Life gets busy and I rarely get around to posting anything here on the Experimental Musical Instruments news page these days. The lack of posts is certainly not because there’s no news; there are always good things happening in the world of inventive instrument making, and usually at least a few interesting things happening here in the Experimental Musical Instruments office as well.
But I’m back at the keyboard for the moment, and I’ll take the opportunity to write about an instrument I’ve recently made with one of the products we sell.
The product is the small, inexpensive piezo films, the one-inch ones sometimes called piezo tabs, manufactured by Measurement Specialties Inc. These little films have a thin layer of piezo material sandwiched between two layers of protective plastic. They’re typically used as contact pickups: attach one of them to a soundboard or other vibrating body with adhesive or double-sided tape and it will convert the board’s vibration into an analogous electronic signal which can be sent to an amplification system.
When you first wire up one of these little films, before attaching it to an instrument, it’s quite natural to give the film a little flick of the finger just to make sure it’s wired properly and the signal is coming through. I’ve noticed that the resulting sound is kind of cool. It’s a quick, percussive thump, but with a penetrating sort of resonance. And it makes a difference how you hold the film while flicking: hold it near the end with just a bit of film extending out freely and it will produce a higher tone; hold it near the base with a longer overhang and the tone is lower.
Naturally this suggests a musical instrument. I designed a system for holding a row of twelve of the film tabs in a one-tier keyboard-like configuration in such a way that the overhanging length of each tab is easily adjustable. The outputs go to a little onboard mixer/preamp velcro’d to the body of the instrument, and from there to a regular musical instrument amplifier.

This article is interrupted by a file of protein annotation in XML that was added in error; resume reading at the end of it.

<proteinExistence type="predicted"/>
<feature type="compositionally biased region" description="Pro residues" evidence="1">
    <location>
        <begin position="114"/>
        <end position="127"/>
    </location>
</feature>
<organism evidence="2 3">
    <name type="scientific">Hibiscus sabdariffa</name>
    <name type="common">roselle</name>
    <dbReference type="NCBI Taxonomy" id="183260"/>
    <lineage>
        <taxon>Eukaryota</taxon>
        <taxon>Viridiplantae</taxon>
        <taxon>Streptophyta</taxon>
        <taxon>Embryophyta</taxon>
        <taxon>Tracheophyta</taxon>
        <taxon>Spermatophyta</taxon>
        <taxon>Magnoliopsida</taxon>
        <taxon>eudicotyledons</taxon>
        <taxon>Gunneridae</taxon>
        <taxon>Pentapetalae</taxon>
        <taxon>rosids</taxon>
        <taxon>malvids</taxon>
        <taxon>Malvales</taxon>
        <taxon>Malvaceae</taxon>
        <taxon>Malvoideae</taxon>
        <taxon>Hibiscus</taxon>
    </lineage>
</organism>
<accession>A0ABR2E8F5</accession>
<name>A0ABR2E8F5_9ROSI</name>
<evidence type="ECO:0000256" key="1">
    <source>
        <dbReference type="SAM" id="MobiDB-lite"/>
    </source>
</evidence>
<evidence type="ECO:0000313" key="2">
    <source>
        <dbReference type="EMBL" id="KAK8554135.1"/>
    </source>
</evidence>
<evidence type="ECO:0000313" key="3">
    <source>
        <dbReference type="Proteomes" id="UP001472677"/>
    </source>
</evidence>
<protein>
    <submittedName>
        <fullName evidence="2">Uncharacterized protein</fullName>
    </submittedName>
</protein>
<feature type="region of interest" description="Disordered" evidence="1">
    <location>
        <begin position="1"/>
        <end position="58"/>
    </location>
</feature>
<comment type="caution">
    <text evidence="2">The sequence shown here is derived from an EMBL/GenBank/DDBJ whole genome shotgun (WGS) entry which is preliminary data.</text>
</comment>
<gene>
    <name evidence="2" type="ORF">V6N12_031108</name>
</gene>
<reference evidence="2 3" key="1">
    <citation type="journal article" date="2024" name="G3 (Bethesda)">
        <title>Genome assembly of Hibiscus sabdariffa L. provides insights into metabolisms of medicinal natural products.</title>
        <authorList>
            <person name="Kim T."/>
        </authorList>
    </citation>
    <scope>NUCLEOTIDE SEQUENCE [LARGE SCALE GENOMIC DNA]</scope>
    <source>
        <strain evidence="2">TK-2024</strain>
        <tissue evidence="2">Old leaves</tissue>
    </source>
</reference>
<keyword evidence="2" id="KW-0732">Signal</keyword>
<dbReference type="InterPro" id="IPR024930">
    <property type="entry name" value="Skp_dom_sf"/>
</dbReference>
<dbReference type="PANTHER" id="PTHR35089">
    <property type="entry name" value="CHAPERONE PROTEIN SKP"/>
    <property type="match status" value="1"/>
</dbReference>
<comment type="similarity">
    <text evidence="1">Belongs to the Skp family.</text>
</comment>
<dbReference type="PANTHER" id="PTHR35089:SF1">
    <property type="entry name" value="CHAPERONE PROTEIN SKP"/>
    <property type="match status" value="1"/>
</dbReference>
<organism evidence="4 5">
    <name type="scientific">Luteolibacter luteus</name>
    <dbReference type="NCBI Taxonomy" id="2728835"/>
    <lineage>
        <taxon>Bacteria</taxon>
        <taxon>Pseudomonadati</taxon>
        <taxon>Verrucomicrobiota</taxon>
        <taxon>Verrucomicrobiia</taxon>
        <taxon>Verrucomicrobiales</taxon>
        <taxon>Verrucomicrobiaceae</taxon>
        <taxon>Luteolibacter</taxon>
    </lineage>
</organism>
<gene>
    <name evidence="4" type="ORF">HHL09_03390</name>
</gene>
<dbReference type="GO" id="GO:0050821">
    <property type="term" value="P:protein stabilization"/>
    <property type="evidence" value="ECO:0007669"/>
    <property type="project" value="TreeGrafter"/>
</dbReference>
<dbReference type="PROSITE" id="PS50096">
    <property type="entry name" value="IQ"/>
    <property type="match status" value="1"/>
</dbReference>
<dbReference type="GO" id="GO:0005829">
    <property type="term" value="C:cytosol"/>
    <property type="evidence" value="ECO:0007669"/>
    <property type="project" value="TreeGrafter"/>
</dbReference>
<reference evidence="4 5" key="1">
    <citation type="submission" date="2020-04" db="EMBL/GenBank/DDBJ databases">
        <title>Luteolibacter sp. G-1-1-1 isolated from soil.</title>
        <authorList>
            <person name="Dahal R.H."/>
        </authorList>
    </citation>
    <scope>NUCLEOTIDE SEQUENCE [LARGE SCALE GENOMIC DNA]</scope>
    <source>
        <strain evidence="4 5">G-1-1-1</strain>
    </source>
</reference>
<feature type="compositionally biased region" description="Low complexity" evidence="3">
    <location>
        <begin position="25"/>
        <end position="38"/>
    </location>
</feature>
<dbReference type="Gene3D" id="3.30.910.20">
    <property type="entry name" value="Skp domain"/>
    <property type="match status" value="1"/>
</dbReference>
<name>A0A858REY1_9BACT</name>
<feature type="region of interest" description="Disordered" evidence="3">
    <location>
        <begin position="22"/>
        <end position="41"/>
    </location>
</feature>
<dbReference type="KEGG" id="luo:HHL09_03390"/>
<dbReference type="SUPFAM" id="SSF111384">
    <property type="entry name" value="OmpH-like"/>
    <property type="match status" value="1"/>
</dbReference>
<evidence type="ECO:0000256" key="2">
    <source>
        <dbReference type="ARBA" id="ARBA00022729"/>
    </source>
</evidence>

That’s really all there is to it, but a few more words about the preamp are in order. Two facts about the piezo films come into play here. One is that they produce an extremely high-impedance signal that doesn’t do well with long cable runs, tending to lose strength and fidelity. So, if the playing situation may call for a long distance between the instrument and the main mixer or amp, it helps to have the onboard mixer/preamp which takes the original signal and converts it to lower impedance before sending it on its journey. The other fact is that the piezos suffer a loss of signal strength if you wire too many individual piezos together. With the little onboard mixer, instead of joining the output from all twelve together I was able to join them in smaller subgroups and send them to different mixer inputs. The mixer buffers the groups from one another and solves too-many-together problem. The mixer I used (a model called MM-141 made by Nady) has four inputs, so I was able to group the twelve piezos in threes. It also conveniently allows for local volume control and balancing between the subgroups. Little mixers such as this have become fairly affordable and widely available. Within the subgroups, the piezos are best wired together in parallel, not in series.
I’ve now fooled around with the new instrument a bit and even played it once in public. The variously pitched popping sounds make a distinctive addition to any musical stew; standing out without crowding.
I recall that I came up with a good name for the instrument immediately after making it, and now I can’t remember what it was. Let me know if you have any ideas.